Silver has something of a troubled relationship with VAT. Whilst gold, it’s better known and more valuable precious metal counterpart, is largely VAT free, silver has never been so lucky. In the vast majority of cases, silver products are subject to the same 20 per cent flat VAT tax rate as the goods you buy at the supermarket.
There’s a good chance that the precious metal market would look very different if this barrier wasn’t in place. So why exactly is this such a hindrance to potential silver investors – and how can they invest in silver without this 20 per cent barrier?
VAT, gold and silver: A volatile relationship
It’s not always been the case that silver is subject to VAT and gold exempt. Up until fairly recently, neither were VAT exempt. As commodities, the law has always struggled to accord precious metals the same investment benefits that shares, bonds and other investment types have enjoyed. This has always inhibited the potential success of the market.
At the turn of the millennium however, the European Union unilaterally abolished VAT on gold across the entire trading area. They realised that they couldn’t ignore gold’s investment status – and that the uneven VAT rates for the commodity across the block’s constituent countries made trade difficult and often unfair.
The easiest way to establish a standardised EU VAT rate for gold was simply to abolish it altogether.
Unfortunately, as a less valuable and less widely traded precious metal, silver never received the attention it deserved, and still remains subject to the tax today.
The silver market in a VAT free world
The problem with setting a flat fee on any investment is that the investment itself would have to increase in value by more than the fee you paid in order for the investment to be worth it.
That has profound implications on the wider investment market. One wonders how many potential silver trades never happen because the investor isn’t confident it will rise by the 20 per cent necessary to cover their VAT fee.
Not only does it mean that fewer people invest in silver – it also changes the nature of the investments that people do pursue. As it’s unlikely that silver will appreciate by 20 per cent over a short period of time it must become a far longer-term investment. This is contrary to what a silver price chart would lead you to believe.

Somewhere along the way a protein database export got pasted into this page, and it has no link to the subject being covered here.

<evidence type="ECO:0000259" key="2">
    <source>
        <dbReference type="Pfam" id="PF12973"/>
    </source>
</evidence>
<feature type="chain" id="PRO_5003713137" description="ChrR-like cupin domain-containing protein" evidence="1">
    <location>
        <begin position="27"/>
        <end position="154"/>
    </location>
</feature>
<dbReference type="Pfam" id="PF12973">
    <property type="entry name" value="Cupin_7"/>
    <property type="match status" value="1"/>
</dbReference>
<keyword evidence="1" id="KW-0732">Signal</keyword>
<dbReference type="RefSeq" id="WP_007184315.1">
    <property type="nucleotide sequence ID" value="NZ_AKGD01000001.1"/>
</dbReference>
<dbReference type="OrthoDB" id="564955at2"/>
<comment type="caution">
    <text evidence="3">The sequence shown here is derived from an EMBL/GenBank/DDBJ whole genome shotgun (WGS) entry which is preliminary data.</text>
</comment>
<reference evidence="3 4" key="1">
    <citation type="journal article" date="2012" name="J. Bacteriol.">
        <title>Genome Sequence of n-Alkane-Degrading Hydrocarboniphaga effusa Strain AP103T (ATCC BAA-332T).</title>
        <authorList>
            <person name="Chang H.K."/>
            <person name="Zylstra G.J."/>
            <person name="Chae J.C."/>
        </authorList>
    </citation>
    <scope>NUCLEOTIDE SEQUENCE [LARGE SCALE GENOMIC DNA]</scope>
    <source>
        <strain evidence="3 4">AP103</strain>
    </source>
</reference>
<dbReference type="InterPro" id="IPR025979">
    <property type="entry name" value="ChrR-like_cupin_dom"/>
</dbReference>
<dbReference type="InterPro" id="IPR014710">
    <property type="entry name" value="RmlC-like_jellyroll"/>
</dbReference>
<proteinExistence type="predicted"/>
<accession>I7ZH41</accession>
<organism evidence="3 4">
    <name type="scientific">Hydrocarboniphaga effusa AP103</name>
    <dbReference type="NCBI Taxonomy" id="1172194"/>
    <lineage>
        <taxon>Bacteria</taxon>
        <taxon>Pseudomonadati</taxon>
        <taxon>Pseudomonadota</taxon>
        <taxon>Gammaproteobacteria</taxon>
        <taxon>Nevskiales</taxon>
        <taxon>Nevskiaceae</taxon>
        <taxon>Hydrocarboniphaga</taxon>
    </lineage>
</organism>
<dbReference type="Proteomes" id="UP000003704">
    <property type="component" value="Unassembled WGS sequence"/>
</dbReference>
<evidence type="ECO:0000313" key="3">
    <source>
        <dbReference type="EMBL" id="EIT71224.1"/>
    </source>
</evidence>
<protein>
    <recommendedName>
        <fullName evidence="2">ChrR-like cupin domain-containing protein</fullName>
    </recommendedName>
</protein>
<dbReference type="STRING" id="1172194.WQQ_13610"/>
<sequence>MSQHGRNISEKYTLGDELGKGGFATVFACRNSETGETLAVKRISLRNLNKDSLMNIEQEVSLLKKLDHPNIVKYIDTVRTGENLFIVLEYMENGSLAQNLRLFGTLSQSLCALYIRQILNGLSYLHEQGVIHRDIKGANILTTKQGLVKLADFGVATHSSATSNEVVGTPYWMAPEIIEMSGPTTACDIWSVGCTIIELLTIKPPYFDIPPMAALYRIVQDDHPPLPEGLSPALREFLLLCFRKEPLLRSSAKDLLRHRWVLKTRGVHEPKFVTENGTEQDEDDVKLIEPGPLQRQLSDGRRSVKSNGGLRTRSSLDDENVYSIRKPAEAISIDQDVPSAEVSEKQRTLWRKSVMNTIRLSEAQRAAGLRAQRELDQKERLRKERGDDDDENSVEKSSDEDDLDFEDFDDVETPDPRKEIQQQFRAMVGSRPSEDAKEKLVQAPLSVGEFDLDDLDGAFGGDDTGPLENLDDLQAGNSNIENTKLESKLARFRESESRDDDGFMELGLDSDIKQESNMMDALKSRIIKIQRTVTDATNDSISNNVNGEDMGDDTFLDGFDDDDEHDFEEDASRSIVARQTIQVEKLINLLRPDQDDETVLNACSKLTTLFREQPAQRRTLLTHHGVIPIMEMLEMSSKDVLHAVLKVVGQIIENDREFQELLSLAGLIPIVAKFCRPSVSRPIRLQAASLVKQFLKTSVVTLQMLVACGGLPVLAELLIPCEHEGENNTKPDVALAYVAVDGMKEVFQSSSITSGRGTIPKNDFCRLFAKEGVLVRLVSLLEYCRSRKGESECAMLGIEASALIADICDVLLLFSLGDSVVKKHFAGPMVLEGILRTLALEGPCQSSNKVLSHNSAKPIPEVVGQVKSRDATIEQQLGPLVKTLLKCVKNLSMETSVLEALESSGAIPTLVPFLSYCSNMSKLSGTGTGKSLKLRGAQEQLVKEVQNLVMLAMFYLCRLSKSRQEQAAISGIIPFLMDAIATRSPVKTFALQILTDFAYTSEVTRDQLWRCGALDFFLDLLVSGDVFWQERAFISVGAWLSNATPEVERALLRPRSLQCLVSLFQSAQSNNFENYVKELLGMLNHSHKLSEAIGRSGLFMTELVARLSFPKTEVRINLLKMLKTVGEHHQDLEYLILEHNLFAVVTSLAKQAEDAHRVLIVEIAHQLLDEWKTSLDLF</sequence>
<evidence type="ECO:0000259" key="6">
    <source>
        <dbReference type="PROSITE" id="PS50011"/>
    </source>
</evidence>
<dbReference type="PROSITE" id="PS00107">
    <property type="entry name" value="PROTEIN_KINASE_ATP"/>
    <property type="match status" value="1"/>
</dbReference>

Silver is much more volatile a commodity than its better known precious metal cousin. In an ideal world, this volatility would well suit it to short term trading periods. VAT makes this largely impossible, curbing the tangible potential of this promising precious metal. Is VAT free silver possible?
Since VAT is paid on goods and commodities, the 20 per cent tax is only payable if the actual tradable product exchanges hands.
Here at UKBullion, we operate a scheme that allows you to own an equivalent value of physical silver, which is held in a protected vault in Dubai. The actual product doesn’t enter the UK, so no tax is payable, and you can begin making profits from the first per cent that the silver ascends in price.
The important thing to remember is that the silver belongs to you. You can sell the product at any time and even arrange to have it delivered– though it would then become subject to VAT.
Many other precious metal companies run similar schemes of which the logistics aren’t always as clean as they could be. If they don’t let you know exactly how their VAT free scheme works, you probably shouldn’t risk it. Luckily, our operation is about as squeaky clean as they get – and we’d be happy to talk you through the whole process in more detail if you’d rather contact us in person.
This scheme could be of real value to those interested in the silver market, but unwilling to pay the 20 per cent fee on a silver product purchase. Silver is currently comparatively cheap, and could well soar in value over the coming months – so many investors are looking at a previously disregarded silver market with a newfound interest.